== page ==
Carnegie Institute has a progressive art program that touched the Pittsburgh community in important ways. The program started (for me) in the fourth grade. It took two students from each school in the community and each year there was a winnowing out process so that at the end (six years), there were six (I believe) that were sent to CarnegieTech (now Carnegie Mellon) for advanced classes in painting, design, and sculpture. The most accomplished student was/is Andy Warhol.
I was privileged to make it through the program entirely, but I owe that to Mr. Joseph Fitzpatrick. He ran the program after being one of its teachers. He was a tall, impossibly elegant gentleman, who would walk past the lines of students waiting for class, greeting them, some by name, and admonishing them gently, about posture, attitude, chewing gum. Ironically, he would address me as Mister Pytka, as did Mr. Rogers a few years later.
The better students were asked to be assistants to the staff, handing out pencils, crayons, paper to the students before class. For some reason, the staff disliked me, sometimes accusing me of silly transgressions. One confronted me saying I was doing cartwheels while doling out supplies. I couldn’t even do a cartwheel but she denied my denial.
We students were called Tam O Shanters, named after an Irish hat, but we didn’t have to wear them. I thought the name was too cute, but… After each class, the top six assignments were selected for that week’s prize. Each of these students was to go to the stage and reproduce the work on a large easel as an ‘inspiration’ to the other students. It was called ‘being up on the easel.’ During the class these students would introduce themselves, their name, age, and school. No one was ‘up on the easel’ more than me. My mother actually became embarrassed. Go figure.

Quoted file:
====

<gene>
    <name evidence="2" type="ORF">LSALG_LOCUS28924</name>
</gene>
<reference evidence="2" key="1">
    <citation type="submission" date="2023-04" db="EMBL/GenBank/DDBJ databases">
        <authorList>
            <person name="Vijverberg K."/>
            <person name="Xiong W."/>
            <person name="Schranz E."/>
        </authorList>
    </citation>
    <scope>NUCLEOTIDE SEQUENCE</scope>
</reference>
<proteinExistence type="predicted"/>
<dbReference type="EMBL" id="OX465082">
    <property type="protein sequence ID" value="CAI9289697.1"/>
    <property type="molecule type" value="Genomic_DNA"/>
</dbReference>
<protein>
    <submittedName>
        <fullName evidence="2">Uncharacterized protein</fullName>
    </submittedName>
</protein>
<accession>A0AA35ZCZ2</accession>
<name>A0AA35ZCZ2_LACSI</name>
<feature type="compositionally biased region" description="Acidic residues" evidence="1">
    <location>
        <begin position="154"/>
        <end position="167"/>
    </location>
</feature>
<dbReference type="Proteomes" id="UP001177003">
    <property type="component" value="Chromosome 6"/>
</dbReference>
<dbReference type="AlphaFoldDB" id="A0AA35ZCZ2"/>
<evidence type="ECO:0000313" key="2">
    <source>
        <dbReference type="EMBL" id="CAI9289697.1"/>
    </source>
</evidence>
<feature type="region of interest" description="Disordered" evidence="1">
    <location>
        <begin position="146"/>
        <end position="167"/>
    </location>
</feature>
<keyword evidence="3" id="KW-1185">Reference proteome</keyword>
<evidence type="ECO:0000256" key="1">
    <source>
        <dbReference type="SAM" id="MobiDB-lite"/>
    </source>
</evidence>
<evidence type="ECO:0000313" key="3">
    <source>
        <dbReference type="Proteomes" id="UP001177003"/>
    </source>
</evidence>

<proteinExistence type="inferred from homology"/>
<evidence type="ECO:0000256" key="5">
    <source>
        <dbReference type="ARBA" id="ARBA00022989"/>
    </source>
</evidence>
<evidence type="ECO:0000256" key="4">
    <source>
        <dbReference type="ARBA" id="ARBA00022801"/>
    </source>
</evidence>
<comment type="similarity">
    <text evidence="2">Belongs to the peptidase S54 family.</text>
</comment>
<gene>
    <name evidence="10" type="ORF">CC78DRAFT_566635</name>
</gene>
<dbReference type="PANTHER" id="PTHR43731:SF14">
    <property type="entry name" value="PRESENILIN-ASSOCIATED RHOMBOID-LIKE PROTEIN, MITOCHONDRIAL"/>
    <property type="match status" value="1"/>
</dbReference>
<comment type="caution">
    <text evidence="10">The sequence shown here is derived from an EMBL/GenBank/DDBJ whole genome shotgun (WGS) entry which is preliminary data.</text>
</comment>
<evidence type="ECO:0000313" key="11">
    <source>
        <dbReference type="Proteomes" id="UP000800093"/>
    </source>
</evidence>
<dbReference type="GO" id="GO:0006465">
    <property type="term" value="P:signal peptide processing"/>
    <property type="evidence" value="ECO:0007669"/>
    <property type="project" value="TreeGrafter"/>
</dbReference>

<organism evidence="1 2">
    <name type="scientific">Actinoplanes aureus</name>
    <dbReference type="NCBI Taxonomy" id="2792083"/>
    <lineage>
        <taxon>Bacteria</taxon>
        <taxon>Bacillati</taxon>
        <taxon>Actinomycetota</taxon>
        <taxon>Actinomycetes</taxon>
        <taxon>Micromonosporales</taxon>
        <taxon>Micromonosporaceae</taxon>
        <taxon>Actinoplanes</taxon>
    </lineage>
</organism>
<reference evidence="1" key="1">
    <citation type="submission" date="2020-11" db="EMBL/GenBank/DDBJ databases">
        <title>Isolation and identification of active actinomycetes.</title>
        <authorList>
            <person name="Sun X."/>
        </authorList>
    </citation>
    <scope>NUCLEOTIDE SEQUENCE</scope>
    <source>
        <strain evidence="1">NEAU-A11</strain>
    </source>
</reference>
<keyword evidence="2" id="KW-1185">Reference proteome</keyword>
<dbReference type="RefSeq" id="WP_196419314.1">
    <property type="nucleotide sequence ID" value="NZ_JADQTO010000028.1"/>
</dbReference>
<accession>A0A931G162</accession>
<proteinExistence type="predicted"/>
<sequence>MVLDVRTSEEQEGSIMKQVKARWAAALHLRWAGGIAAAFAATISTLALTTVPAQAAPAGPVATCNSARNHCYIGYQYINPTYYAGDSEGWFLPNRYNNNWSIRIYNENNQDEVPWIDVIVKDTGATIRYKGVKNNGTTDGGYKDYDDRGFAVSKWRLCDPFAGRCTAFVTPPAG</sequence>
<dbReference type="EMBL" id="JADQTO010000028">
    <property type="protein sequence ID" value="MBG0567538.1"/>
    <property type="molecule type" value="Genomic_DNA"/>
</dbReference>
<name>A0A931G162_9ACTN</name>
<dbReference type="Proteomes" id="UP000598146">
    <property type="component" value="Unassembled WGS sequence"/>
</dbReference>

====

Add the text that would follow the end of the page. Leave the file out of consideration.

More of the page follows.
At the end of the sixth year, it was time to inform the final six students that were to go to Carnegie Tech. I wasn’t feeling very good about things. The past summer, I was passed over for a student project for the museum for who I considered lesser talents. I felt insulted because one of the student selected was a classic ass-kisser.
This particular Saturday morning, I was waiting in line for class supplies and Mr. Fitzpatrick stopped, greeted me, and asked if I had been notified of Carnegie Tech.
He looked at me for a while, then turned, and walked away. He came back a few minutes later.
“There was a misunderstanding. You’ll be going to Tech in the fall.”
I don’t remember anything about my thanking him or any circumstances being explained. He obviously went to bat for me.
Mr. Fitzpatrick was the most elegant, genteel man I have ever met. His most famous student was Andy Warhol. I regret I was never able to thank him properly for allowing me this privilege.